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Ashburton Guardian, Ashburton Guardian, Volume III, Issue 533, 13 January 1882
To Advertisers. Our advertising friends are referred to an intimation appearing in this issue with reference to advertisements intended for this journal. Attention to the instructions therein contained will save our friends and ourselves a little trouble and sometimes misunderstanding. We are compelled to adopt this course owing to the very large increase in our advertising business lately. -
Well Done !—We are informed that Messrs Reid and Muir have contributed the sum of two guineas to the Fire Brigade Fund, in acknowledgment of their services at the recent tussock fire. Reaper and Binder Trial. —The trial of reapers and binders under the auspices of the N.O.A. and P. Association took place at Oamarn yesterday. Three machines competed—the McCoimick, the Wood, and the Osborne. The voting was —McCormick, 213 points ; Wood, 111 points ; and the Osborne, 64 points. The McCormick therefore takes the gold medal of the A ssociation. The work done by the machines was good.
Police Court. —At the Police Court this morning, before Mr 11. Alcorn, J. P., A. Mclntyre appeared charged with drunkenness. Sergeant Felton said he really hardly knew whether the man was in a fit state to be at large. He had been indulging in a long drinking bout, and yesterday appeared to be in a semi-idiotic state. He was a little better this morning, or he (the Sergeant) would certainly have asked that he might be remanded for eight days for medical treatment. He had work to go to, wool sorting. Perhaps it would be well if ho was looked after for another twenty-four hours at any rate. His Worship concurring, Mclntyre was sentenced to twenty-four hours’ imprisonment. Four first offenders were discharged with a caution.
Diarrhoea andDysentry. —ln another column will be found an announcement respecting Monk’s Herbal remedy for the above. The Canterbury agent is Mr B. H. Williams.
The ’Frisco Mails.— The letters by the ’Frisco mail are expected to arrive in Ashburton by the morning express from Christchurch on Monday.
The Wakanui Seat. —A petition of Mr Ivess against the return of Mr Wason for the Wakanui seat has been received by the Chief Justice.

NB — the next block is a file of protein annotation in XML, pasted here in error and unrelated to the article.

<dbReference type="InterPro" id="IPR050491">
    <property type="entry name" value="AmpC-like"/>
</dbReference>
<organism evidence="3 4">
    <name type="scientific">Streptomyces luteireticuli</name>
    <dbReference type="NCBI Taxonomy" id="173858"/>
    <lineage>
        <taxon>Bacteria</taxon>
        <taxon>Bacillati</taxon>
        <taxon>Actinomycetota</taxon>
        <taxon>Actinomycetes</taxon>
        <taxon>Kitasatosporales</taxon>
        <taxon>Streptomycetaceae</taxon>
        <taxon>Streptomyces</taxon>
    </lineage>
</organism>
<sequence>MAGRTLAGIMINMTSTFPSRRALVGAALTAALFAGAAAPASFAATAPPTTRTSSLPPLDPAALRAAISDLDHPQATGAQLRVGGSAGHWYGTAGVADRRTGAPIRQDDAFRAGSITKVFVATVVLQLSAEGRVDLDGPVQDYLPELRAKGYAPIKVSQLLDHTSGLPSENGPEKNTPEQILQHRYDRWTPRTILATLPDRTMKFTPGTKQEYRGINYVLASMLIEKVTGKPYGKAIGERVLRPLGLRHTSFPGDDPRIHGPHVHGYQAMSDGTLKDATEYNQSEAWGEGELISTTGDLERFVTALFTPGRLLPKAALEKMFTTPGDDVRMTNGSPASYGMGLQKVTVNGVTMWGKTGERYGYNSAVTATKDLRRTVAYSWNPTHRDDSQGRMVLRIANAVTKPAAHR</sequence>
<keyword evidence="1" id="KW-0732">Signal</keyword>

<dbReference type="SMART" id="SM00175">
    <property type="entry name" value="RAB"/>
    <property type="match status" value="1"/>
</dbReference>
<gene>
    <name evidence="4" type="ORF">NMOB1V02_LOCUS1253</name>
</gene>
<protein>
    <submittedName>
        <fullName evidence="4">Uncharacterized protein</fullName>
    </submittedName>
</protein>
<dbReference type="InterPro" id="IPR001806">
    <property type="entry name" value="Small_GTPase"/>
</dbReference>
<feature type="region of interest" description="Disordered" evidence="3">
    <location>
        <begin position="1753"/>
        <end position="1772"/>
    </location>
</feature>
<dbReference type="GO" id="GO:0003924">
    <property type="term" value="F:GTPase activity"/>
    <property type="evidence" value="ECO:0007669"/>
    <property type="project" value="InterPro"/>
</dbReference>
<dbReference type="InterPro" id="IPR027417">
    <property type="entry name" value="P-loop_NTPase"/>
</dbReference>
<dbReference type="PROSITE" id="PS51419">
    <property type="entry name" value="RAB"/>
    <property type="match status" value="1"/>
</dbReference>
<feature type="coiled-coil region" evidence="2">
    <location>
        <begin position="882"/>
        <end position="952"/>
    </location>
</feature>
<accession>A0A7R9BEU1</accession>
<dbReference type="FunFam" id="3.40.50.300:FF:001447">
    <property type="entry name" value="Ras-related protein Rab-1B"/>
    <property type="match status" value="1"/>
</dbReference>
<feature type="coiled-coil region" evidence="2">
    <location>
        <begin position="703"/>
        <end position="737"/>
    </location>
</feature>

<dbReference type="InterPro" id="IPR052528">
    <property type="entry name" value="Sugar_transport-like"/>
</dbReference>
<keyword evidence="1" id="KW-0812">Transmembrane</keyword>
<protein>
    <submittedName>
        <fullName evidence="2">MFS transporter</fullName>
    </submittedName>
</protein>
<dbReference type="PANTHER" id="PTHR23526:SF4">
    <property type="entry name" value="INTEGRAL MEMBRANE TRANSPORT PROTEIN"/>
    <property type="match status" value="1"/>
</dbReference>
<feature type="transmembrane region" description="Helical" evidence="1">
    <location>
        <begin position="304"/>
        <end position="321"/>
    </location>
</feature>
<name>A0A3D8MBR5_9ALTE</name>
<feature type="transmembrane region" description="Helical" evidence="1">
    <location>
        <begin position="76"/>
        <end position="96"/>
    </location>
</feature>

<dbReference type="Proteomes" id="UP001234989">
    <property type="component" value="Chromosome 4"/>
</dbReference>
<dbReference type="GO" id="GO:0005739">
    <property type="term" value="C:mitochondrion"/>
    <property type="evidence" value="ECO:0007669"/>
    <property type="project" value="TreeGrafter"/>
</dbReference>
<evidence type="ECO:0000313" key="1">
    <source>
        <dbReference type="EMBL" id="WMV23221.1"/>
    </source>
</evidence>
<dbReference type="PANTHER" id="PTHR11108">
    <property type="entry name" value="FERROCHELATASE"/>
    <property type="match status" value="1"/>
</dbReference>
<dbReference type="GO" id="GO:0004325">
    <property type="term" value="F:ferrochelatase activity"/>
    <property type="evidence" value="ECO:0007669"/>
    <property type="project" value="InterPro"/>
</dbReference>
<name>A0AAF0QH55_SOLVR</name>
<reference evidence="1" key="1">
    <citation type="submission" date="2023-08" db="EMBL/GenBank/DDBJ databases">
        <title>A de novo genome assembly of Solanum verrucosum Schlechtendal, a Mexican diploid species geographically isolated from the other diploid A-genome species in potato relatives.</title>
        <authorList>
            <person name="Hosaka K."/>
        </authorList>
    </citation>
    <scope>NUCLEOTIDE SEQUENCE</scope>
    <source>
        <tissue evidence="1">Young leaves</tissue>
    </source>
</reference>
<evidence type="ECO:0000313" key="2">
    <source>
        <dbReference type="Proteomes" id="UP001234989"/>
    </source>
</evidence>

Public Library. —The usual monthly meeting of the Library Committee took place last evening. Present—Messrs St Hill (chair), Charlton Douglas (hon. sec.), Dunn, and Orr. The Treasurer’s statement showed the receipts for the month to have been L 5 16s 9d, and the expenditure L2 8s Id, leaving a balance in hand of HI 4s 2d. One account for LI 19s 6d was passed for payment, and Mr St Hill was authorised to have the tussocks cleared from the library reserve. It was decided to use the outer reading-room during the summer months instead of the library, as at present, and to procure the following additional periodicals : “ Nineteenth Century,” “ Cornhill Magazine,” “Scientific American,” “ European Mail,” and “Young Ladies’ Journal.” It was also determined to send to London for a consignment of new books, and to invite subscribers to suggest works to be ordered. The affairs of the library are evidently improving, and we trust the public will accord the institution more support in the future than has been the case heretofore. On Other Shoulders. —The Government state that the delay in failing to provide means for fumigating the English mail at Auckland is attributable to the negligence of the Auckland Harbor Beard, they having full power in the matter, and the Government can do nothing without their sanction. Writing on this subject, the Press special wired last night—“ The Government have made representations to the Board time after time, but ineffectually, and as the Board has entire jurisdiction, the Government possesses no authority to interfere to take the matter out of their hands. Further strong measures, however, will probably be adopted for bringing the delinquent Board to a perception of its duties, and compelling proper fumigating appliances to be provided without longer delay.”